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Role of Jhdm2a in regulating metabolic gene expression and obesity resistance.

Authors: Tateishi, Keisuke  Okada, Yuki  Kallin, Eric M  Zhang, Yi 
Citation: Tateishi K, etal., Nature. 2009 Apr 9;458(7239):757-61. doi: 10.1038/nature07777. Epub 2009 Feb 4.
Pubmed: (View Article at PubMed) PMID:19194461
DOI: Full-text: DOI:10.1038/nature07777

Recent studies indicate that the methylation state of histones can be dynamically regulated by histone methyltransferases and demethylases. The H3K9-specific demethylase Jhdm2a (also known as Jmjd1a and Kdm3a) has an important role in nuclear hormone receptor-mediated gene activation and male germ cell development. Through disruption of the Jhdm2a gene in mice, here we demonstrate that Jhdm2a is critically important in regulating the expression of metabolic genes. The loss of Jhdm2a function results in obesity and hyperlipidemia in mice. We provide evidence that the loss of Jhdm2a function disrupts beta-adrenergic-stimulated glycerol release and oxygen consumption in brown fat, and decreases fat oxidation and glycerol release in skeletal muscles. We show that Jhdm2a expression is induced by beta-adrenergic stimulation, and that Jhdm2a directly regulates peroxisome proliferator-activated receptor alpha (Ppara) and Ucp1 expression. Furthermore, we demonstrate that beta-adrenergic activation-induced binding of Jhdm2a to the PPAR responsive element (PPRE) of the Ucp1 gene not only decreases levels of H3K9me2 (dimethylation of lysine 9 of histone H3) at the PPRE, but also facilitates the recruitment of Ppargamma and Rxralpha and their co-activators Pgc1alpha (also known as Ppargc1a), CBP/p300 (Crebbp) and Src1 (Ncoa1) to the PPRE. Our studies thus demonstrate an essential role for Jhdm2a in regulating metabolic gene expression and normal weight control in mice.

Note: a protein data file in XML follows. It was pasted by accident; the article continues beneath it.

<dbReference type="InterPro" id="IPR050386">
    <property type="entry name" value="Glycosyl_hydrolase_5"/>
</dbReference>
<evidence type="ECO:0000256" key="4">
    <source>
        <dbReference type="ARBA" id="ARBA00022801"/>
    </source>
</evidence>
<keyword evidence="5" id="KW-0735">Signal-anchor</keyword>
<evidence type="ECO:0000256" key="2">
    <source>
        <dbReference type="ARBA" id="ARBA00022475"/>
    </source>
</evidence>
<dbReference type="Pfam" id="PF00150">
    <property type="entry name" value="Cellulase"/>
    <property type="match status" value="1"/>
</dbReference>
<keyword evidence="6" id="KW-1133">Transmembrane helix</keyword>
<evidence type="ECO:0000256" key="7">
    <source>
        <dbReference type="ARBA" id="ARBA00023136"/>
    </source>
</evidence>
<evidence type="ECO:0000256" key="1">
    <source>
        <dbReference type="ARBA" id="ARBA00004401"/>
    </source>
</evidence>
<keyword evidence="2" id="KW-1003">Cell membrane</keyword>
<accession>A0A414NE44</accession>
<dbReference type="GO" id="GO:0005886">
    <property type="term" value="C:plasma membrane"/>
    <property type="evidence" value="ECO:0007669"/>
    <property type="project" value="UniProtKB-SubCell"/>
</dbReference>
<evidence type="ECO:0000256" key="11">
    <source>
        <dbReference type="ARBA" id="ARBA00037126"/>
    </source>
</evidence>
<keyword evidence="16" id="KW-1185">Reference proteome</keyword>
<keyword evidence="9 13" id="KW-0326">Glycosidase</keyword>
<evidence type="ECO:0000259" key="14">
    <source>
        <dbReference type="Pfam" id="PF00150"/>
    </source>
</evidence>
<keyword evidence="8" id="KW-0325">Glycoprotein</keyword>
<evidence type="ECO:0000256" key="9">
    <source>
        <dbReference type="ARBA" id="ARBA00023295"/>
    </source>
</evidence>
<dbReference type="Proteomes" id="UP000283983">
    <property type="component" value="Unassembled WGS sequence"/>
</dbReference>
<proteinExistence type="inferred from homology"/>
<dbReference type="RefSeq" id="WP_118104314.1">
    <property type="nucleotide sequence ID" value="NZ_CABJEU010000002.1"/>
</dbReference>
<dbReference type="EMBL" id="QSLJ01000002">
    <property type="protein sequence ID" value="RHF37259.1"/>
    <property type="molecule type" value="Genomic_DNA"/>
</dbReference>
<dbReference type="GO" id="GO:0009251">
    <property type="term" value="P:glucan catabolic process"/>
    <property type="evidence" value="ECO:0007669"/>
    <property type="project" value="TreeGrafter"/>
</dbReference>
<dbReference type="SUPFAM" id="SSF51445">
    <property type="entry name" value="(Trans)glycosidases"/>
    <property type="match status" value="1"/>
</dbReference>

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RGD Object Information
RGD ID: 13673846
Created: 2018-06-23
Species: All species
Last Modified: 2018-06-23
Status: ACTIVE


RGD is funded by grant HL64541 from the National Heart, Lung, and Blood Institute on behalf of the NIH.